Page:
Writing CVs

27 November 2020
While my general views on CVs are largely unchanged since I wrote CV milling back in 2013 shortly before going to New Zealand, that article was written from the perspective of making the transition from graduate to professional resumes rather than having several roles under their belt. The whole topic has recently come back onto my agenda due to an old friend asking for CV advice although most of the advice that came to my mind were things that they would not have the time or inclination to apply.

One thing from back them has no changed and that is purpose. Any CV has to tread a fine line because although at the end of the day it is a marketing document it also has to be a fair representation so that a prospective employer can judge whether you would be able to do the job. In fact one past boss of mine said that the purpose of an interview was to sample the strength of claims made by a candidate, and by any measure I am pretty convservative regarding what should go in.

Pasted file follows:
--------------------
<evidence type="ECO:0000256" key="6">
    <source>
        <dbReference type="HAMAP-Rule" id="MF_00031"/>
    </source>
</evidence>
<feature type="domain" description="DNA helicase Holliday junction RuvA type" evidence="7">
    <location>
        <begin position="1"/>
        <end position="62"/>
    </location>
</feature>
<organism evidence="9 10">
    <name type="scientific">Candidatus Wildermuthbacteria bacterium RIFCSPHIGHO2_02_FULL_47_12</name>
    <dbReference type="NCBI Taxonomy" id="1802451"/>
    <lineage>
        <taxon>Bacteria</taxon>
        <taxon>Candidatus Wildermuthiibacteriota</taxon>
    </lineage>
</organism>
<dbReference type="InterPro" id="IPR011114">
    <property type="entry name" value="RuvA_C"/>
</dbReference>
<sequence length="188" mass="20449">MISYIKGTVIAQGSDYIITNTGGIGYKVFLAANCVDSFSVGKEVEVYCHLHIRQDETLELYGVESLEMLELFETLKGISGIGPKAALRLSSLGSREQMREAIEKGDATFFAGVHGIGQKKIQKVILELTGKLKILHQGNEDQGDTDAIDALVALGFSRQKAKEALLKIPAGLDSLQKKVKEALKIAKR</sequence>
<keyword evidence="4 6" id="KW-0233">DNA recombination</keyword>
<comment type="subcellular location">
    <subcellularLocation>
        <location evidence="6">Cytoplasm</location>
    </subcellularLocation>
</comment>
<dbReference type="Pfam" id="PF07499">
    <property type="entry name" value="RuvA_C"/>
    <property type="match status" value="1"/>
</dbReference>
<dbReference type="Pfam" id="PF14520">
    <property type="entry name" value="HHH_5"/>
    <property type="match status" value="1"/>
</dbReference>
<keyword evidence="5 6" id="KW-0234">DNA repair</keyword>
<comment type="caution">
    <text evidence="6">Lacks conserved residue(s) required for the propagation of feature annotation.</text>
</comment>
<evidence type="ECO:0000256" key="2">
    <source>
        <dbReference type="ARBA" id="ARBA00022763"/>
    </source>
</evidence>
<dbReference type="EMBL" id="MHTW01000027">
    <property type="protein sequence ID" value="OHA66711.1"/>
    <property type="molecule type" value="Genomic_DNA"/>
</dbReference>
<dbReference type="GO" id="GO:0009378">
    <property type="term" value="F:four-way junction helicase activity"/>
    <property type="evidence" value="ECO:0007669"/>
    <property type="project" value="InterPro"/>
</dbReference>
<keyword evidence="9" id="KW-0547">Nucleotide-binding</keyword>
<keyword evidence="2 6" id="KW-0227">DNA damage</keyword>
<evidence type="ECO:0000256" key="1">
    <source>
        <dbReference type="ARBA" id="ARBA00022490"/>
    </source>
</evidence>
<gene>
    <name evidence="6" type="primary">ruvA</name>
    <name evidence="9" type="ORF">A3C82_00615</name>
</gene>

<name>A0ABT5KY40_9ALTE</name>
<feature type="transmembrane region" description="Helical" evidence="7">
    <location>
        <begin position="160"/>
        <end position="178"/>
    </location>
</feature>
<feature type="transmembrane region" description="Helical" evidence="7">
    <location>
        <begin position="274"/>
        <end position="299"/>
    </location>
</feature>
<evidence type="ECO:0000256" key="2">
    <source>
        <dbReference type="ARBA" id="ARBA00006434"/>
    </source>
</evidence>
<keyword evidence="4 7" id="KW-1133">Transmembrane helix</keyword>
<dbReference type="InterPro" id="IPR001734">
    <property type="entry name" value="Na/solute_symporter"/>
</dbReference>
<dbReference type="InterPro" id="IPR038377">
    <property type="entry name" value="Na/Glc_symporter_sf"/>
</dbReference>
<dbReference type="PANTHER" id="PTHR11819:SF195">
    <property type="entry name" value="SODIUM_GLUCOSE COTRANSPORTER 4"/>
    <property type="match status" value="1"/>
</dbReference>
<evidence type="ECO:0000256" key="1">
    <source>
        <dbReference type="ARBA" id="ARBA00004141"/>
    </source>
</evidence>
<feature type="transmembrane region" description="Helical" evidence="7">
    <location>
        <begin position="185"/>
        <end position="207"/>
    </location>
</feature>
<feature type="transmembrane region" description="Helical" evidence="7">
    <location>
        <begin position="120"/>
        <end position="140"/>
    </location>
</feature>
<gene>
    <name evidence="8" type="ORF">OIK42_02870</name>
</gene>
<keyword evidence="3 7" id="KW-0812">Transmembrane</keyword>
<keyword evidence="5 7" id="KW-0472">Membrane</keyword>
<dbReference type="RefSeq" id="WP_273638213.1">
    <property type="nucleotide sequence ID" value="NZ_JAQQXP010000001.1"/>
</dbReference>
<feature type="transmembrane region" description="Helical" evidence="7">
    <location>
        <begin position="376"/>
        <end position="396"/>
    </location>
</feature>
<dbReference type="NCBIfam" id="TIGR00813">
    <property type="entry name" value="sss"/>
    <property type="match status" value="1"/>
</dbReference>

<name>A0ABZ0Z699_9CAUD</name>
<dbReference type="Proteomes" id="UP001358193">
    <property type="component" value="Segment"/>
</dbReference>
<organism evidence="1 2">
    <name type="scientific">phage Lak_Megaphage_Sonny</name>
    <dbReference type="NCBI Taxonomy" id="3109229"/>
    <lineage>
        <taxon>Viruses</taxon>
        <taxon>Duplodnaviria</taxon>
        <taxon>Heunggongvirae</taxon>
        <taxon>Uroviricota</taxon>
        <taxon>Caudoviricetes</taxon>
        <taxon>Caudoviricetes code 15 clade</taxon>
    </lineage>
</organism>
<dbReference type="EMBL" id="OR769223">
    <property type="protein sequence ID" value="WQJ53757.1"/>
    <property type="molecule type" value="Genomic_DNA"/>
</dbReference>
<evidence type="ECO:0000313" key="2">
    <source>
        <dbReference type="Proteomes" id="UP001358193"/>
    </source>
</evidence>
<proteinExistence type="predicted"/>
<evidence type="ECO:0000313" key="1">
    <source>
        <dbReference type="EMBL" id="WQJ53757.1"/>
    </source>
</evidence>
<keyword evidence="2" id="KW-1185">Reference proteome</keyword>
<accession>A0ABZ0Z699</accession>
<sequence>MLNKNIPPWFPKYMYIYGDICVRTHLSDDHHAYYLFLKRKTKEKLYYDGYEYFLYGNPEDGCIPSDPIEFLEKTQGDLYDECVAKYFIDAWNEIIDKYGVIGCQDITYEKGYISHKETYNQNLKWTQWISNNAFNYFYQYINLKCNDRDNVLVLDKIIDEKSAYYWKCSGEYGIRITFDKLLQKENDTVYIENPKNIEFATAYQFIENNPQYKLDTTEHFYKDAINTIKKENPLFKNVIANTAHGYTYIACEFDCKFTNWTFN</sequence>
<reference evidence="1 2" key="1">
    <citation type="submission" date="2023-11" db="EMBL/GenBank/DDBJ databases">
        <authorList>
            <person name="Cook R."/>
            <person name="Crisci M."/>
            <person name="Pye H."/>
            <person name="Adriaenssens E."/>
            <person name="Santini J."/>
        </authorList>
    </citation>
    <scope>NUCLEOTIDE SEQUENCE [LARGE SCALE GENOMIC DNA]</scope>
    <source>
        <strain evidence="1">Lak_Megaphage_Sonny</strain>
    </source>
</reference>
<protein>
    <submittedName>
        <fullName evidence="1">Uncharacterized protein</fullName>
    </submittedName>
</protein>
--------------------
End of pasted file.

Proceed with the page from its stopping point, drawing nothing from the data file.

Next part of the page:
Graduate vs. professional

For graduates the typical CV is more a summary of the course they studied than what they are actually good at, with the cliché “experience of” which is a context to list just about everything the candidate ever came across. Some people try to give the list more credibility by giving different technologies different rankings, but this is all part of trying to make a mountain out of a mole-hill. Employment sections are typically presented as more general sections on positions of responsibility but these things are usually scraping the bottom of the barrel. Internships are gold-dust but everything else is pretty much just filler that is all cleared out once there is a graduate job under the belt. While various technologies have to be mentioned somewhere along the line with professional CVs the real focus is on projects, and in practice drafting such a CV is not much different from drafting an appraisal document — in both cases the goal is to point towards chunks of work one had ownership over.